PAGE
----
Washington — The U.S. Department of Agriculture’s (USDA) National Institute of Food and Agriculture (NIFA) today announced four grants totaling $1.2 million to support the development of environmentally and economically sustainable aquaculture in the United States. These awards were made through the Aquaculture Research Program authorized by the Competitive, Special and Facilities Research Grants Act, administered by NIFA.

“In 2015, Americans spent $96 billion on seafood, but only a small portion of that was produced by U.S. aquaculture,” said NIFA Director Sonny Ramaswamy. “To meet the growing demand for this healthy source of protein, NIFA investments are helping enhance U.S. aquaculture production to promote both economic opportunities and a safe, reliable domestic seafood source.”

Global demand for seafood is projected to increase substantially while harvests from capture fisheries are stable or declining. In cooperation with land-grant university partners and diverse stakeholders, NIFA provides leadership and administers federal funding for aquaculture research, technology development and extension programs.

NIFA Aquaculture Research Program grants support the development of a globally competitive and profitable U.S. aquaculture industry through investments that help improve domestic aquaculture production efficiency, sustainability, safety, marketing, information sharing, and access to global science-based information and advanced technologies. NIFA provides leadership in coordinating federal activities related to aquaculture through the Interagency Working Group on Aquaculture, under the National Science and Technology Council’s Committee on Science.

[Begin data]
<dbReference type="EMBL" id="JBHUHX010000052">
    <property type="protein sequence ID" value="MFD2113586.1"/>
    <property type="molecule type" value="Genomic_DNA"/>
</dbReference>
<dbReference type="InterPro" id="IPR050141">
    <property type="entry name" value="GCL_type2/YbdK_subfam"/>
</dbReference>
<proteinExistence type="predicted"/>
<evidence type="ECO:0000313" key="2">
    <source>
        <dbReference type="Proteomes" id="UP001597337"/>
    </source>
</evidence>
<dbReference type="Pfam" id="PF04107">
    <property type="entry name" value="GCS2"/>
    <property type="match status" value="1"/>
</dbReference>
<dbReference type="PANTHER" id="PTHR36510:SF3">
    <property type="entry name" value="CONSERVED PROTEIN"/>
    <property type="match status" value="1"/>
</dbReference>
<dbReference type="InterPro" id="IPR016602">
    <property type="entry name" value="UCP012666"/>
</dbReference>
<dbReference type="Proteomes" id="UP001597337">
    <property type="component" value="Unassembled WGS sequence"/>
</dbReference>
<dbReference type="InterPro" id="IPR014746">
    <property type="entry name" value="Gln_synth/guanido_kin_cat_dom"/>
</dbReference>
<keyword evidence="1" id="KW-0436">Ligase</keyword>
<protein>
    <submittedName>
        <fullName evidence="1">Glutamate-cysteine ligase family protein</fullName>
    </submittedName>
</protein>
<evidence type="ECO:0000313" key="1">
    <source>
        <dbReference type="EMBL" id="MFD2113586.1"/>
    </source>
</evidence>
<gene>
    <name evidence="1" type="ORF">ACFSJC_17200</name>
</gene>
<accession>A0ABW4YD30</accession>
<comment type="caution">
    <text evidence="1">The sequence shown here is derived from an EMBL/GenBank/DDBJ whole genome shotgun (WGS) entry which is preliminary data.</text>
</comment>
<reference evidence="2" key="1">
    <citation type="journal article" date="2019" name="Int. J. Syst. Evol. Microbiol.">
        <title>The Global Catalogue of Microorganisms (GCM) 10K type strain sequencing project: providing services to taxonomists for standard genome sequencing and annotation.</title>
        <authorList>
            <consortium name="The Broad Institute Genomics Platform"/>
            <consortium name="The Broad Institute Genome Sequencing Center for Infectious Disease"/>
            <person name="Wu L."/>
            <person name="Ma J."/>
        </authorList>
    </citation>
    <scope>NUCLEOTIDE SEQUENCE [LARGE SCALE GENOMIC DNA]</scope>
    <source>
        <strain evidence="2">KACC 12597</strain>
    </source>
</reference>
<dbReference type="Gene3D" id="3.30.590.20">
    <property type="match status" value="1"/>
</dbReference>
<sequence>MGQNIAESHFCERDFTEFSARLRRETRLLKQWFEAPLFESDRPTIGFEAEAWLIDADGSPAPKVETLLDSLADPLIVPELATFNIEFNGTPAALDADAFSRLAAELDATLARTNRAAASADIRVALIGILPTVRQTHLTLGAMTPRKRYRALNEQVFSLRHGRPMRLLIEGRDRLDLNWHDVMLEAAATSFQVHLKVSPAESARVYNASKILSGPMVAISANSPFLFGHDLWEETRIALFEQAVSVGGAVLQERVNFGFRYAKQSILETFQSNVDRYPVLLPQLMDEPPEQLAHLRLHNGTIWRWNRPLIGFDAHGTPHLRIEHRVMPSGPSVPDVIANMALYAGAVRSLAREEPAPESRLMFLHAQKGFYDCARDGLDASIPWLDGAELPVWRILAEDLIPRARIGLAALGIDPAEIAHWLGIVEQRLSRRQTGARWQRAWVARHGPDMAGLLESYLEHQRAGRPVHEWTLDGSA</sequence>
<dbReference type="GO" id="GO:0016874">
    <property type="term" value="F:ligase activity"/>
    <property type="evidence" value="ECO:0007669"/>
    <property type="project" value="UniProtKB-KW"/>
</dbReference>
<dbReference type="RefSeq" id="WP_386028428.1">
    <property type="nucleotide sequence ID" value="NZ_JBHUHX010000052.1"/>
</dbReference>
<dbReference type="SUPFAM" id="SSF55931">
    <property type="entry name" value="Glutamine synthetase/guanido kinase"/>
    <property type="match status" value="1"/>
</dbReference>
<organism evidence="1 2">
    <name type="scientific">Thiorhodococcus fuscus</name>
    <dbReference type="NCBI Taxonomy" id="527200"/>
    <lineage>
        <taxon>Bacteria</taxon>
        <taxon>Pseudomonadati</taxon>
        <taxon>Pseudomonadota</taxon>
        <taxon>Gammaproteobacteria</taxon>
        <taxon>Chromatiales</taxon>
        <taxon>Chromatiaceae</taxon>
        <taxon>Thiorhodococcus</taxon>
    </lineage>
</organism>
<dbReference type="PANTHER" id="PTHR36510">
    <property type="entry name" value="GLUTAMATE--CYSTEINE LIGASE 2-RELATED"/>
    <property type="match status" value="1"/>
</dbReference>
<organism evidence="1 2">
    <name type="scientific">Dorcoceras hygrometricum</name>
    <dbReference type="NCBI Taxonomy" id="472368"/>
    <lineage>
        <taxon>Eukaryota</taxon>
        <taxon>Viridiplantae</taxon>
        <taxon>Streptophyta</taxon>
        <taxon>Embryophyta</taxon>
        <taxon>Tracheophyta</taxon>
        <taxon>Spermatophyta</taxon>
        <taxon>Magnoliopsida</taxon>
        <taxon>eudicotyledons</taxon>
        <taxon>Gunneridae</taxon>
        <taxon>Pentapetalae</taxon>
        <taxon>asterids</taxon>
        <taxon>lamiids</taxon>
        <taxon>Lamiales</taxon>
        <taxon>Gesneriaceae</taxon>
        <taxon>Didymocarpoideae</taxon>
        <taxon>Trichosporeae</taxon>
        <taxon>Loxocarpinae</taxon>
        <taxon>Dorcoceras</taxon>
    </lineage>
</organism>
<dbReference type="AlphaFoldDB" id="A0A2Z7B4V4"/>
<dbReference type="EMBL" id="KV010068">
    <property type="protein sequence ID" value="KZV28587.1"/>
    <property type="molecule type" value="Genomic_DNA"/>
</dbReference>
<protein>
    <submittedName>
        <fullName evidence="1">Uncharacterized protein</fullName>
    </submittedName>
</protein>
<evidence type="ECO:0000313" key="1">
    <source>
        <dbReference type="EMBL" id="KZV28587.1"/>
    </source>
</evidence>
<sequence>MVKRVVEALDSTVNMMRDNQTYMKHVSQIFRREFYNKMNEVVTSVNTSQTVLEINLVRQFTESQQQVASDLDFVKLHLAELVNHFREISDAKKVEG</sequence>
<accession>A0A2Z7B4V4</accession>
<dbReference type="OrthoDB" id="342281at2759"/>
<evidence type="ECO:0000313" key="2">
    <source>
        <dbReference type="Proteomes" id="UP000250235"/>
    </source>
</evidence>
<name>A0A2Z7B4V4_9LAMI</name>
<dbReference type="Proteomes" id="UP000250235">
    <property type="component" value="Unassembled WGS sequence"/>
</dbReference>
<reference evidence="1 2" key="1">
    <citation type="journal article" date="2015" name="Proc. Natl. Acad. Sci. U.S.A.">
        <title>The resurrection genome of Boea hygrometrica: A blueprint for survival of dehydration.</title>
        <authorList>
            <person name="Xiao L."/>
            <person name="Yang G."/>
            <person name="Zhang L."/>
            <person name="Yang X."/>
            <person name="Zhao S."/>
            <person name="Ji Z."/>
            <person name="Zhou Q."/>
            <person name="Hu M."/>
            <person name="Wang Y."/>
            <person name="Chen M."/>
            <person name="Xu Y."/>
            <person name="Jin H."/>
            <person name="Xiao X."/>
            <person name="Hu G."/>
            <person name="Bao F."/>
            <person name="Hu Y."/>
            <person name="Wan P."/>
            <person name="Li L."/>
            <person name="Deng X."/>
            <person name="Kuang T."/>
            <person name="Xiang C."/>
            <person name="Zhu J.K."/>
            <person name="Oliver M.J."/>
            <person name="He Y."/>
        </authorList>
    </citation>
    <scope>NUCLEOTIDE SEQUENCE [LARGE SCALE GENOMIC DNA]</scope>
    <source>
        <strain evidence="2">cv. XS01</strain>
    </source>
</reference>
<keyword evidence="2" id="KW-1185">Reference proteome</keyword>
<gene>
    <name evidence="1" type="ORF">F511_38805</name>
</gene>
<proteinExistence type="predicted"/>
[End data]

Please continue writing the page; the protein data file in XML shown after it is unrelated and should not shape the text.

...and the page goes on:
Awards for 2016 include:

  • Michigan State University, East Lansing, Mich., $307,869
  • Virginia Tech, Blacksburg, Va., $275,887
  • Auburn University, Auburn, Ala., $326,250
  • The Research Foundation of State University of New York, Stony Brook, N.Y., $326,963

Projects funded in 2016 include research conducted by scientists at Michigan State University, who will identify strains of a common bacteria that threaten farmed rainbow trout as a step toward improved disease prevention and control.

Virginia Tech researchers will work with commercial farmers to compare profitability of both pond and recirculating-water commercial business models.

An Auburn University project will evaluate and optimize the economics, fish and plant biology and food safety aspects of a high-yield aquaponics system that utilizes fish waste to generate additional revenue.

The Research Foundation of the State University of New York, Stony Brook will use molecular genetics techniques to identify disease-resistant clam germlines, to help improve commercial shellfish stocks.

More information on these projects is available on the NIFA website.

Previous aquaculture projects from other NIFA programs include a Virginia State University Cooperative Extension project that converted a large vacant downtown warehouse in Petersburg, Va., into an aquaponics production center. Researchers at Washington State University and the University of Idaho discovered how to use certain probiotics to combat a common bacterial disease of trout and salmon. These discoveries also help reduce the threat of antimicrobial resistance that can occur through the overuse of antibiotics.

Since 2009, USDA has invested $19 billion in research both intramural and extramural. During that time, research conducted by USDA scientists has resulted in 883 patent applications filed, 405 patents issued and 1,151 new inventions disclosures covering a wide range of topics and discoveries. To learn more about how USDA supports cutting edge science and innovation, visit the USDA Medium chapter Food and Ag Science Will Shape Our Future.

NIFA invests in and advances innovative and transformative research, education, and extension to solve societal challenges and ensure the long-term viability of agriculture. NIFA support for the best and brightest scientists and extension personnel have resulted in user-inspired, groundbreaking discoveries that are combating childhood obesity, improving and sustaining rural economic growth, addressing water availability issues, increasing food production, finding new sources of energy, mitigating climate variability and ensuring food safety.

To learn more about NIFA’s impact on agricultural science, visit, sign up for email updates or follow them on Twitter@usda_NIFA, #NIFAimpacts

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